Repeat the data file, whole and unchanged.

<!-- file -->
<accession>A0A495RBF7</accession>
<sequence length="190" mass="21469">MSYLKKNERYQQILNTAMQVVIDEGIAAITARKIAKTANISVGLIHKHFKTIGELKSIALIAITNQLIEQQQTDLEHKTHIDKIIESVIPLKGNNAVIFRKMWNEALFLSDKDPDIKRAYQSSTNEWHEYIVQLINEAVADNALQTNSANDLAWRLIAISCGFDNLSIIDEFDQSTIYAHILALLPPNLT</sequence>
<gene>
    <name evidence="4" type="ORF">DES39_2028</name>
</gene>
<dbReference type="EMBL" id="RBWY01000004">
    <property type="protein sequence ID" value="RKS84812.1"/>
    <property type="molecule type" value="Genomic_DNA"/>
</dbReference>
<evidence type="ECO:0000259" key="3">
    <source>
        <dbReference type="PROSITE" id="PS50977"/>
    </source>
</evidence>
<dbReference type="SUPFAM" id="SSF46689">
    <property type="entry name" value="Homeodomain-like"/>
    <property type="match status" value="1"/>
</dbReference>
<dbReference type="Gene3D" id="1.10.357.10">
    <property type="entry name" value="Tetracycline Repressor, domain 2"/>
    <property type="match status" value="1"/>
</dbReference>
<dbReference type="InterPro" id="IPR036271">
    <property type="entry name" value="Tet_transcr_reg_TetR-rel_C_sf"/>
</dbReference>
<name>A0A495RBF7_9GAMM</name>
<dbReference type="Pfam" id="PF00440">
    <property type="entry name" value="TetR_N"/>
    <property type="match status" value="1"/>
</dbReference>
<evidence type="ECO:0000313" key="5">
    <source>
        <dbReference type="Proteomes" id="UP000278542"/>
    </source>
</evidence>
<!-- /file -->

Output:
<accession>A0A495RBF7</accession>
<sequence length="190" mass="21469">MSYLKKNERYQQILNTAMQVVIDEGIAAITARKIAKTANISVGLIHKHFKTIGELKSIALIAITNQLIEQQQTDLEHKTHIDKIIESVIPLKGNNAVIFRKMWNEALFLSDKDPDIKRAYQSSTNEWHEYIVQLINEAVADNALQTNSANDLAWRLIAISCGFDNLSIIDEFDQSTIYAHILALLPPNLT</sequence>
<gene>
    <name evidence="4" type="ORF">DES39_2028</name>
</gene>
<dbReference type="EMBL" id="RBWY01000004">
    <property type="protein sequence ID" value="RKS84812.1"/>
    <property type="molecule type" value="Genomic_DNA"/>
</dbReference>
<evidence type="ECO:0000259" key="3">
    <source>
        <dbReference type="PROSITE" id="PS50977"/>
    </source>
</evidence>
<dbReference type="SUPFAM" id="SSF46689">
    <property type="entry name" value="Homeodomain-like"/>
    <property type="match status" value="1"/>
</dbReference>
<dbReference type="Gene3D" id="1.10.357.10">
    <property type="entry name" value="Tetracycline Repressor, domain 2"/>
    <property type="match status" value="1"/>
</dbReference>
<dbReference type="InterPro" id="IPR036271">
    <property type="entry name" value="Tet_transcr_reg_TetR-rel_C_sf"/>
</dbReference>
<name>A0A495RBF7_9GAMM</name>
<dbReference type="Pfam" id="PF00440">
    <property type="entry name" value="TetR_N"/>
    <property type="match status" value="1"/>
</dbReference>
<evidence type="ECO:0000313" key="5">
    <source>
        <dbReference type="Proteomes" id="UP000278542"/>
    </source>
</evidence>